The origins of Detroit cult hit Asian Corned Beef 

An unlikely pairing

If the rest of America knows Detroit food at all, they'll mention our coneys, our square pizza, our shawarma shops, and maybe (if they're really cool) our slider joints and ham shops.

And then there's the Asian Corned Beef, a westside creation with a specific origin story. The local take-out chain has fed East and Westsiders for nearly 40 years. Its four locations offer corned beef, pastrami, and roast beef served in onion rolls, plus typical sides like wing dings, deviled eggs, and cheesecakes.

But what makes Asian Corned Beef stand out from other delis are its corned beef egg rolls: crispy, fried rolled pockets usually filled with the salted, cured meat, plus melted Swiss cheese or cabbage, and dipped in a kind of mustard vinaigrette or, like the classic Chinese-American egg roll, in packets of duck sauce. They sit pre-rolled, uncooked in a glass display case and are fried to-order — an indulgent mix of salty, gooey, and crunchy.

They sell for between $1.50 and $3. Forget about ordering ahead: Whether you phone it in, stop in at the store's 11 a.m. opening, or at 2 a.m. after the clubs close, you're likely to wait a good 10 to 15 minutes for your order.

This snack is a classic example of "fusion" cuisine that existed long before that term became played out. They were born on Detroit's west side in 1978 in a shop at 13660 Wyoming St., by Vietnamese native Kim White, her son Hasan White tells Metro Times.

"My mom came here in 1974 and her first job was in a corned beef deli," White says. "With her Oriental knowledge and the deli experience, she came up with the idea to use the Chinese egg roll wrappers with the corned beef."

They've since been replicated in similar forms all over metro Detroit, like at Bread Basket and Lou's Deli, but have also inspired the menus of newer establishments. Eastern Market's Stache International, for instance, does a "Bavarian Roll" — smoked ham, dill pickle, and a side of brown mustard.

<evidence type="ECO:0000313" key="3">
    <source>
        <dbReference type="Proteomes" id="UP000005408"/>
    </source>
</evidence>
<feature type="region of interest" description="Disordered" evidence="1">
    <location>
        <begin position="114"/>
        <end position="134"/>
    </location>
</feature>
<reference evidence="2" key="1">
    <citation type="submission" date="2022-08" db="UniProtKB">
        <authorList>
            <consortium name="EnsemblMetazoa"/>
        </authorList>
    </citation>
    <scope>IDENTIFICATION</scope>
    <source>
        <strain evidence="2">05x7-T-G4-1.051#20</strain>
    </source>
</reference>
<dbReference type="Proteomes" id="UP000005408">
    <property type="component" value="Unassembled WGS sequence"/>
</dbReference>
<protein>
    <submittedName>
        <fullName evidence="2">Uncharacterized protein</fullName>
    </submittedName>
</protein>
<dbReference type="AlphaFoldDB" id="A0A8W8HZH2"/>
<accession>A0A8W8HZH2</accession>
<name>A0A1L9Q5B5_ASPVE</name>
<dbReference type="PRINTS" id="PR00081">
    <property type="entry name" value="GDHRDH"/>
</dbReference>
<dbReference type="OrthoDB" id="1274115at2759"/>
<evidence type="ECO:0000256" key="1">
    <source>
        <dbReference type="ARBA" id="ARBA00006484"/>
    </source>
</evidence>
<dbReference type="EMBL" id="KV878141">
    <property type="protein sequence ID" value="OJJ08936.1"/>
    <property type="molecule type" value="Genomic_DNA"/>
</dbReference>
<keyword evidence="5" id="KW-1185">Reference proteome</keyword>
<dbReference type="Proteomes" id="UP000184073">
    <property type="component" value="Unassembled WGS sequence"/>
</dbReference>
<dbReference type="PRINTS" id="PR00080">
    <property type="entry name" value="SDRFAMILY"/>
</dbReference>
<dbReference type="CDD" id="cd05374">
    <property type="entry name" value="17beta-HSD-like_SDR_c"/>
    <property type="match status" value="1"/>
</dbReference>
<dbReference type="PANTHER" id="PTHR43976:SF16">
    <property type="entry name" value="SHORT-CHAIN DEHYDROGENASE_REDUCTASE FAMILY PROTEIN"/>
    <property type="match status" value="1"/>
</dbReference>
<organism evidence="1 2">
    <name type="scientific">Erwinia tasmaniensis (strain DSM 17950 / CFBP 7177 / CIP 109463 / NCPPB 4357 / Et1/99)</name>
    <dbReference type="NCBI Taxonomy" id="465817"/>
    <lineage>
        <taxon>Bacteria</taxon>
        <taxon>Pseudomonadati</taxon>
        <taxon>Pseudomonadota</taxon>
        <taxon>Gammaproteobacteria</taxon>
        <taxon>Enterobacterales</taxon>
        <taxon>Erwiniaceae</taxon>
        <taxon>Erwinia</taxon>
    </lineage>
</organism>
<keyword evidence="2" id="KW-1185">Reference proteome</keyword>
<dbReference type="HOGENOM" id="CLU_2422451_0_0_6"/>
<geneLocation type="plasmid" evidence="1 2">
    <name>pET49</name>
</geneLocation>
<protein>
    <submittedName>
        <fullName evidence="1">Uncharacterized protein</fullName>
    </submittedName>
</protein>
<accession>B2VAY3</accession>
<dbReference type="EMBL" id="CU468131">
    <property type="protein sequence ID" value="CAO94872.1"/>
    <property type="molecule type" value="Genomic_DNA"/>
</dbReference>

Stache International co-owner Ray Moses says that while the Bavarian iteration is his own, he can't help but feel that the classic Detroit spot somehow seeped into his consciousness.

We frequent the eastside location at Seven Mile and Conant — miles away from the trendy little pockets that make up Detroit's hyped-up dining scene. There are no Edison bulbs, or artwork commissioned by an edgy street artist — or even tables or chairs. Instead, customers order through a bulletproof turnstyle window and either wait in their cars or in the sparse lobby. What Asian Corned Beef lacks in hip décor though is made up for in its staying power. After all, what Detroiters have always valued most in dining is flavor packed into an affordable vessel.

Asian Corned Beef has three locations in Detroit: 13660 Wyoming St.; 313-834-1819; 14820 W. Seven Mile Rd.; 313-469-9121); and 2847 E. Seven Mile Rd.; 313-893-1650.

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